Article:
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AK Steel Corporation v. PAC Operating Limited Partnership

United States District Court, D. Kansas

March 28, 2018

AK STEEL CORPORATION, Plaintiff
v.
PAC OPERATING LIMITED PARTNERSHIP and PALMTREE ACQUISITION CORPORATION, Defendants/Crossclaim Plaintiffs/ Third-Party Plaintiffs,
v.
CONTECH ENGINEERED SOLUTIONS, LLC, ARKEMA, INC., HENKEL CORPORATION, and DIAL CORPORATION, Third-Party Defendants

          MEMORANDUM AND ORDER

          Carlos Murguia, United States District Judge

         This matter is before the court on third-party defendant Henkel Corporation's (“Henkel”) Motion to Amend and Certify the Court's August 3, 2017 Order for Interlocutory Appeal (Doc. 96). The court denied Henkel's Motion to Dismiss for Lack of Jurisdiction (Doc. 95), and Henkel now requests the court certify the order for interlocutory appeal under 28 U.S.C. § 1292(b). For the following reasons, the court denies the motion.

         I. Background

         Henkel is a third-party defendant in a case involving a suit brought under the Comprehensive Environmental Response, Compensation, and Liability Act of 1980 (“CERCLA”) for environmental response costs associated with property in Topeka, Kansas. Defendants and third-party plaintiffs PAC Operating Limited Partnership and Palmtree Acquisition Corporation (“PAC”) filed a third-party complaint against Henkel seeking contribution for any environmental response costs or damages. PAC alleges Henkel is a successor corporation to Old Turco, the entity that allegedly contaminated the property. Henkel filed a motion to dismiss the third-party complaint for lack of personal jurisdiction arguing that, as a Delaware corporation with its principal place of business in Connecticut, it did not have the requisite minimum contacts with Kansas to establish jurisdiction.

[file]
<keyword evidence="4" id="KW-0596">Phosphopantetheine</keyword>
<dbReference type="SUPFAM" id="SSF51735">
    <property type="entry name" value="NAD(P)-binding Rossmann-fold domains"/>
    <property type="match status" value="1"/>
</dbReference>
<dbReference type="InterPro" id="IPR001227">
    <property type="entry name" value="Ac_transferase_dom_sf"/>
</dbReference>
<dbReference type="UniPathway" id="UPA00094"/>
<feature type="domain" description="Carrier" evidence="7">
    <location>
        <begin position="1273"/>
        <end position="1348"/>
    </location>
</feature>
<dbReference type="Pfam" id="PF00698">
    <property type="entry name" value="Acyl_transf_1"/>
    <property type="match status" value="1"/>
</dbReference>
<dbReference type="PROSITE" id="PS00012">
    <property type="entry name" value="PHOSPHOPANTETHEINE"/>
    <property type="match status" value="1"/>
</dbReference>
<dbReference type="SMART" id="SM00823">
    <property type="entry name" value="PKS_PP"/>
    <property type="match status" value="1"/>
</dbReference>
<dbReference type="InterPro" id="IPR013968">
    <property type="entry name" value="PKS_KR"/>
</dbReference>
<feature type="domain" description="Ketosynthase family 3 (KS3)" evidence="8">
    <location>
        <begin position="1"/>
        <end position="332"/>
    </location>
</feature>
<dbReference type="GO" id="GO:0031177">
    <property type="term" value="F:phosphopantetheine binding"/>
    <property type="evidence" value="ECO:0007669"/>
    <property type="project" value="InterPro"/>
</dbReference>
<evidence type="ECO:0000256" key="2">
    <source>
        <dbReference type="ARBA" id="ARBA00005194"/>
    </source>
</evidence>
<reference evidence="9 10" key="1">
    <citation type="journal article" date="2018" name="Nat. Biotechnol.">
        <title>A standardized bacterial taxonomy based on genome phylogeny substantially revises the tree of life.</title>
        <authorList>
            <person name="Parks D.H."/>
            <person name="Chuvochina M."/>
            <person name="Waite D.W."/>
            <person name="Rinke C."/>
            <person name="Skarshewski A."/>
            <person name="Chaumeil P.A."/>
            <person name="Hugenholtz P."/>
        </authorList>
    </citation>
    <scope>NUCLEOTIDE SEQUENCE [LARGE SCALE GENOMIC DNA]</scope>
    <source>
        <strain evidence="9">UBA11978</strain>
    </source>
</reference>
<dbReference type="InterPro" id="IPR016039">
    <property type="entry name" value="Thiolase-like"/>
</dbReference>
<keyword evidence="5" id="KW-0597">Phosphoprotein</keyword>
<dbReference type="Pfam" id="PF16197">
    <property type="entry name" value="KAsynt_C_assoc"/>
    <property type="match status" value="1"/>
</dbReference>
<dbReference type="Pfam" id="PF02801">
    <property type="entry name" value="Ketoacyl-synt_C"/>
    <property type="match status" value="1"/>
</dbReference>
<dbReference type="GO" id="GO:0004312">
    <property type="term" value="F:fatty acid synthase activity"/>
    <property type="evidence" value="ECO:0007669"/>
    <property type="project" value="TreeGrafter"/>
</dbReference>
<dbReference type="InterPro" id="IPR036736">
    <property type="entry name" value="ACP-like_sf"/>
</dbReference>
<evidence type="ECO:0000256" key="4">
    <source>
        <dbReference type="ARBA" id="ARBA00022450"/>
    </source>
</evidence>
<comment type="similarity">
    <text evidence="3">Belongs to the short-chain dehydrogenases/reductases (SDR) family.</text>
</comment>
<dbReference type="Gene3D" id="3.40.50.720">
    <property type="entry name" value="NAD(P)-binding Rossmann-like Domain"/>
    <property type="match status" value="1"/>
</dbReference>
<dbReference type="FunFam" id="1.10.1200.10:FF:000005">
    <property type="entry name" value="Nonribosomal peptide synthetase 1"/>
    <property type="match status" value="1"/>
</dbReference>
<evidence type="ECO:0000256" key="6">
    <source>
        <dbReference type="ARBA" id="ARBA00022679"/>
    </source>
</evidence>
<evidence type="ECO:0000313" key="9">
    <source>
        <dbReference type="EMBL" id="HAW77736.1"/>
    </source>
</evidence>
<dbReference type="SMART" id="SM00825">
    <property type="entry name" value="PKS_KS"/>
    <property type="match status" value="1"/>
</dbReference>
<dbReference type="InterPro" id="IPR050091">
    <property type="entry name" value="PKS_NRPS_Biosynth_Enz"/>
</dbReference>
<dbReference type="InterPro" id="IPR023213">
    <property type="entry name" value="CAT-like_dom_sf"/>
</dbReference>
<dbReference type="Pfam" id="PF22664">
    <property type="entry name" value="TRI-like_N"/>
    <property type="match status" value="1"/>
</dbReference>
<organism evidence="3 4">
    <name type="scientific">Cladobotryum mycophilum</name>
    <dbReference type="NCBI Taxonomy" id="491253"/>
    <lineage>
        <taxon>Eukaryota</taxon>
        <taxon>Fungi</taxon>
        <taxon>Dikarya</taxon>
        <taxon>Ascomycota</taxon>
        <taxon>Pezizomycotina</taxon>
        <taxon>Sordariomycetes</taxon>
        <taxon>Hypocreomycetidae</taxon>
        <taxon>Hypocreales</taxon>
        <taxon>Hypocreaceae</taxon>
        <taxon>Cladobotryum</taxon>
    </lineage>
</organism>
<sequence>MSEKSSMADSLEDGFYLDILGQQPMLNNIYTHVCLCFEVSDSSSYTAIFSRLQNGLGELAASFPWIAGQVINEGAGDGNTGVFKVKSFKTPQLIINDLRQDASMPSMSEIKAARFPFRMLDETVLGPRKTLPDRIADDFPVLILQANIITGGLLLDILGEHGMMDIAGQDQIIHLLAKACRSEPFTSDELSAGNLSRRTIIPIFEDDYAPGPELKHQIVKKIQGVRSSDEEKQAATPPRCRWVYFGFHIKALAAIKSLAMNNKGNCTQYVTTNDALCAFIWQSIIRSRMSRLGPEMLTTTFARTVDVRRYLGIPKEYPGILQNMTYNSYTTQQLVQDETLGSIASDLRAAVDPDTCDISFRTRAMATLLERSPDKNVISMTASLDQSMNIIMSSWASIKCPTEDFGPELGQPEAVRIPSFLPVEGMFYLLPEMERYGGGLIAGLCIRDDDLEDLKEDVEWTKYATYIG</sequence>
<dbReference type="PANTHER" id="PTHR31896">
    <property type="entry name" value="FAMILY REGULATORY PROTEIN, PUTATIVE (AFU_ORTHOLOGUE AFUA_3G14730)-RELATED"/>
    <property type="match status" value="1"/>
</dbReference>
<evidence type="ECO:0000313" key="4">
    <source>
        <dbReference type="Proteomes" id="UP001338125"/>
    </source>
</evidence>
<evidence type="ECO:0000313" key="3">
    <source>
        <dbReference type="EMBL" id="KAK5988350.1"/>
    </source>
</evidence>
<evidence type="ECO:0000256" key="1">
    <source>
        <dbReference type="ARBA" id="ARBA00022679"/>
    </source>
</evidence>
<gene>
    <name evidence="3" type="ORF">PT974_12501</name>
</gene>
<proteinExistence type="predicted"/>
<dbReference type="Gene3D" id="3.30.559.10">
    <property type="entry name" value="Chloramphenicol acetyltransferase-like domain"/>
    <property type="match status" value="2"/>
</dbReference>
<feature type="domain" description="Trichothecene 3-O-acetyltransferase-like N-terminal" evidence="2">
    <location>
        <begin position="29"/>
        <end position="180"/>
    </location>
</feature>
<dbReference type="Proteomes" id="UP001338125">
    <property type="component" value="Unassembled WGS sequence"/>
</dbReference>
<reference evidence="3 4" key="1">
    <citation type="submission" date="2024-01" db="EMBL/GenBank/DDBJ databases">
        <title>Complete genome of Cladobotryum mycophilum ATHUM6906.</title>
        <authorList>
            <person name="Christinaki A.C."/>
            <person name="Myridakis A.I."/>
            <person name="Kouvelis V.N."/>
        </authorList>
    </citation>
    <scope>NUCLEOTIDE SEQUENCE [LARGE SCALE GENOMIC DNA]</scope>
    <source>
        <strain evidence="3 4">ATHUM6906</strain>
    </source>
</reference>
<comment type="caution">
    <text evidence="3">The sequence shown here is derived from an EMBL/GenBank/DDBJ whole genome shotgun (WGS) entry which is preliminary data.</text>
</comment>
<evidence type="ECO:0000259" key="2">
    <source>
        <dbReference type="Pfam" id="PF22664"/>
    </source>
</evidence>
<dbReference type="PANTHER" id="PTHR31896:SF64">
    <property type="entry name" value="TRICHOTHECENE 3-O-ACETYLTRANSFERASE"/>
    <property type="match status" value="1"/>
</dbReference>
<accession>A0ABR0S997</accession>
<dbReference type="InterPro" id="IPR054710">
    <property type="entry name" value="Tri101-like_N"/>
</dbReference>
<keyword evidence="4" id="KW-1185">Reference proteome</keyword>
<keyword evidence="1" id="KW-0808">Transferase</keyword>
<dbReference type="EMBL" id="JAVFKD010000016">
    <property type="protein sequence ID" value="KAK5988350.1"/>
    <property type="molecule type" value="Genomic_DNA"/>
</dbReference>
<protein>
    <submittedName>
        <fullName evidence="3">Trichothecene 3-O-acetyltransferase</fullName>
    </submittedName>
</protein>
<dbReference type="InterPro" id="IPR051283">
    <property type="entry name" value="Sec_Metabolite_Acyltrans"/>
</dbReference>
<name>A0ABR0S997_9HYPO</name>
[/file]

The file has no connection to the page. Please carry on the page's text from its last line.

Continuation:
In the order denying Henkel's motion, this court first found that PAC had not made a prima facie case showing Henkel was a liable successor to Old Turco, and therefore had not established minimum contacts under specific jurisdiction. This court, however, found that general jurisdiction existed because Henkel consented to jurisdiction in Kansas by registering to do business here. In Pennsylvania Fire Ins. Co. v. Gold Issue Min. & Mill. Co., 243 U.S. 93 (1917), the United States Supreme Court held that a corporate defendant may consent to general jurisdiction by registering to do business in a state. Because the Kansas Supreme Court had interpreted the Kansas business registration statute-Kan. Stat. Ann. § 17-7931-as establishing consent to general jurisdiction, this court found that it was bound by Pennsylvania Fire in finding that general jurisdiction existed due to Henkel's registration in Kansas.

         Henkel argued that the United States Supreme Court's more recent case, Daimler AG v. Bauman, 134 S.Ct. 746, 751 (2014), implicitly overturned Pennsylvania Fire by narrowing the scope of general jurisdiction to exist only where a corporation is at “home.” This court, following the rationale from another case from this district, In re Syngenta AG MIR 162 Corn Litig. 14-MD-2591-JWL, 2016 WL 1047996 (D. Kan. Mar. 11, 2016), found that although Daimler may have narrowed the scope of general jurisdiction, it had not expressly overturned Pennsylvania Fire. Because Pennsylvania Fire was binding precedent, this court found that Henkel had consented to general jurisdiction by registering to do business in Kansas. Henkel now asks the court to certify its order for interlocutory appeal arguing that because there is substantial disagreement amongst courts as to whether registering to do business in a state constitutes consent to general jurisdiction, this issue is appropriate for interlocutory appeal.